The DBA3 army lists offer a good starting point for both Roman and Dacian forces. For appearances, the Roman player may wish to substitute Gallic and Numidian units for Macedonian or Greek mercenaries with the remainder of the list working well. The Dacian force should represent a confederation of allied tribes and here the Bastarnae units form an ‘allied contingent’ for movement purposes.
Hybrida is characterised as ‘inept’ and avoid placement on the front line. Placement with the cavalry to form a reserve group at the start of the game was a better option. During battle, cavalry may support the infantry in combat, but move independent of any infantry formations. Although a subtle condition, this should reflect the skittish nature of Hybrida, who had been caught earlier in the campaign in an ambush and barely avoided capture by fleeing with the cavalry.
Two tests were done, one using the standard 12 a side game followed by a second test of two commands for each side. The difference in number of elements coupled with additional turns needed to reach a decision could have a different outcome. As you will read, the second game demonstrated an improvement with die casts balancing out and the extra number of turns providing a tighter game.
II/49 Marian Rome
Main group: 5 x legionnaires (4Bd), 2 x auxiliary foot (4Ax), 2 x javelinmen or slingers (Ps). Reserve group: 1 x General (Cv), 2 x auxiliary cavalry (Cv + LH).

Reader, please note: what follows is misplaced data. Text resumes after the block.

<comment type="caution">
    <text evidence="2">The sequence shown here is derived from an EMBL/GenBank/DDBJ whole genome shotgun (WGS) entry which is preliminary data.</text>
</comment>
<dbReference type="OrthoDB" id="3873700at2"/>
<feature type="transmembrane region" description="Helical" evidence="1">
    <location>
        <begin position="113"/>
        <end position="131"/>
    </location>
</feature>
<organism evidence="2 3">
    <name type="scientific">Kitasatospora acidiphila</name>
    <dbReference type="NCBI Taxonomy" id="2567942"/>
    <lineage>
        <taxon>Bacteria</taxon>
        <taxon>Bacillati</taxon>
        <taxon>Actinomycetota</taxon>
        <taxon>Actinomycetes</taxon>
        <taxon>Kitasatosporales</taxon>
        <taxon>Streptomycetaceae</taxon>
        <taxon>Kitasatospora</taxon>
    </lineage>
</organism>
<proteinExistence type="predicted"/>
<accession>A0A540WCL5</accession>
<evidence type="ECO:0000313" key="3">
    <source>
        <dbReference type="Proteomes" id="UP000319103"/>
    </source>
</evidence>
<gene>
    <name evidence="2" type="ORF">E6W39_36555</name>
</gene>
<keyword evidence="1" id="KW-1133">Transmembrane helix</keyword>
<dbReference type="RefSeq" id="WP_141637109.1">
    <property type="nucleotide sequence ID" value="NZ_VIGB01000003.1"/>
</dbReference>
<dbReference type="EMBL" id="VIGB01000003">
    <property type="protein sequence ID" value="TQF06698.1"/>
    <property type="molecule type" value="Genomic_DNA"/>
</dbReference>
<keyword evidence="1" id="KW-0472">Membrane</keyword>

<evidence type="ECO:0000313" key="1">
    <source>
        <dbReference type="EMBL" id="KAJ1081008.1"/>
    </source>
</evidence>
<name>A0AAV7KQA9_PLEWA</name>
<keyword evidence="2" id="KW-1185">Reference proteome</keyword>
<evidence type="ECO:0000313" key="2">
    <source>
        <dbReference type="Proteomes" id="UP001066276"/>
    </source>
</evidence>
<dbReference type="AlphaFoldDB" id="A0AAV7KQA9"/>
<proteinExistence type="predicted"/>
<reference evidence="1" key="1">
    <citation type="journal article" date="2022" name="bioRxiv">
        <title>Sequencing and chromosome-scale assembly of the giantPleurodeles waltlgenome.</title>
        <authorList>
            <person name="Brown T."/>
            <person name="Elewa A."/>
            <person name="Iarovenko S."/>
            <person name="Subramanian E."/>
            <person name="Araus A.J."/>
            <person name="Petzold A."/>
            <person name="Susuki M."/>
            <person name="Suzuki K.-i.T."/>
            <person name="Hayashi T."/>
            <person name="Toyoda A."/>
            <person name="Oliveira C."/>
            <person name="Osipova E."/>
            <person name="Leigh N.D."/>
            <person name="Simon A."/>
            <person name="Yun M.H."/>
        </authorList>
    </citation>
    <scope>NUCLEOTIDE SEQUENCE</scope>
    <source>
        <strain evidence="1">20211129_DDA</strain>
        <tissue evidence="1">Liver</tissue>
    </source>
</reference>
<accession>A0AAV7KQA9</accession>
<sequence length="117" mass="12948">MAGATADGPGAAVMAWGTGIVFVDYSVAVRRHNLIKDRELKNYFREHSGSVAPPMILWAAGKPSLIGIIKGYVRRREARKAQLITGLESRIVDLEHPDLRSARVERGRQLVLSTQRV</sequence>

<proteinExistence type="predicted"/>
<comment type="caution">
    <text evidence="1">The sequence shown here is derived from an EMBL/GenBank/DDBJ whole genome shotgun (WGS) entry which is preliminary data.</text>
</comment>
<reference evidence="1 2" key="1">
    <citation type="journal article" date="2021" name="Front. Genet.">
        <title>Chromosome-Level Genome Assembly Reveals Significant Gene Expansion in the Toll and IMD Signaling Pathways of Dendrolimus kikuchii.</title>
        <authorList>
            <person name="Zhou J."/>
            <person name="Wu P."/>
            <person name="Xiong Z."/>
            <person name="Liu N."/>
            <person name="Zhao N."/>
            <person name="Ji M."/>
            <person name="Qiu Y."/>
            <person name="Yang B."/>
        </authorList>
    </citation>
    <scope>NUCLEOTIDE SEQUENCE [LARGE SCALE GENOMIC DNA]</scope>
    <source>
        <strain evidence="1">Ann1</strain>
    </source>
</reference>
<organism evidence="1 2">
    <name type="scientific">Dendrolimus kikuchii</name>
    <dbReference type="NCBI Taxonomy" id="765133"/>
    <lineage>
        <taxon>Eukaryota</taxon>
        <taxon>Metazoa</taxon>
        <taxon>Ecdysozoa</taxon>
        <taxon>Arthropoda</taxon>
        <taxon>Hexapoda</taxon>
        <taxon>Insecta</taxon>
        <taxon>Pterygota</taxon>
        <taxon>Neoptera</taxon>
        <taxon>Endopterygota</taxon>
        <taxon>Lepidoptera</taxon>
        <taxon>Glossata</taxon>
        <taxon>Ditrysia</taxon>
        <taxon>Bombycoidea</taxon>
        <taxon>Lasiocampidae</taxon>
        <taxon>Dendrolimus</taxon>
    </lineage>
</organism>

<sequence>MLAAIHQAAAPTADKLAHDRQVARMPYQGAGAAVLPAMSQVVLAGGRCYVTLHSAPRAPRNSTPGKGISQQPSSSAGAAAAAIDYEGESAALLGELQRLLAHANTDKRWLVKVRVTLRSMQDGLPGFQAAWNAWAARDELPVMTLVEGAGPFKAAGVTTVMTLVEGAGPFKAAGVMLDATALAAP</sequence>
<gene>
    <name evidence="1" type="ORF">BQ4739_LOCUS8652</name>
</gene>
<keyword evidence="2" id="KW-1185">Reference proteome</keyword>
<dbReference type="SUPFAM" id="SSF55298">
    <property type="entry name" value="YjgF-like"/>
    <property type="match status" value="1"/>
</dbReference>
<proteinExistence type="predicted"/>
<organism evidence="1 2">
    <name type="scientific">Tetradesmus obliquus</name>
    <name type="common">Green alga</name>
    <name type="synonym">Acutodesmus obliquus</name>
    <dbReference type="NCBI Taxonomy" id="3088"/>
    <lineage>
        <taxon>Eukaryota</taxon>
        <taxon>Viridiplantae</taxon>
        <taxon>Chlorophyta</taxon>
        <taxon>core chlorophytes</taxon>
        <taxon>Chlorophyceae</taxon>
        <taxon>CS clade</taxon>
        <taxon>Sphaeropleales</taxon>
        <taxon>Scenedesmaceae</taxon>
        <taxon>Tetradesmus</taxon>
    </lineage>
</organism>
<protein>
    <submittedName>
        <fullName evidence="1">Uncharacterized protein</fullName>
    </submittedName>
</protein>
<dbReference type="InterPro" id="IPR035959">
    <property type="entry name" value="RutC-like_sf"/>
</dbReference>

Main group: 1 x General (Cv), 1 x horsemen (LH or Cv), 6 x warriors (3Wb), 1 x javelinmen (Ps). Allied contingent: 2 x Bastarnae (3Bd) + 1 x javelinmen (Ps).
Test one (12 elements)
The Dacians advances slowly forward offering the Bastarnae time to close on the Roman left flank. Seeing the threat, Roman auxilia and cavalry realign their front to await the Bastarnae attack. With the left secure, the legion to continued their advance.
The lines clashed, the legionnaires on the left of centre successfully pushing the enemy back, but the situation immediately becomes desperate as the Roman centre is swept away leaving the Ligurian auxilia horribly exposed. Seeing their demise, Hybrida flees the battlefield, 5 – 1 for the Daci.
Test two (24 elements)
Both sides deployed in a similar manner and with double the number of elements present an imposing appearance.
Following a similar strategy, the Bastarnae clear the crest earlier than expected. This proved fortuitous as both Dacian columns and Bastarnae met the Roman line at the same moment.
This resulted slightly more Roman casualties, but reserve units from the second line quickly closed the gaps.
As the battle raged on, Roman resistance began to wane as new gaps appeared soaking up the remainder of the reserve infantry. As yet, the cavalry reserve remained uncommitted as disaster loomed on the Roman left.
The Bastarnae effectively crushed the auxilia and light horse on the left flank while Dacian warriors were breaking through the Roman centre, leaving Hybrida no option but to flee the field again; 8 – 2 for the Dacian.
Two tests reached a historical result, which is good. The question remains however, can the Romans actually win this battle. The answer is yes, but that solution is for another time.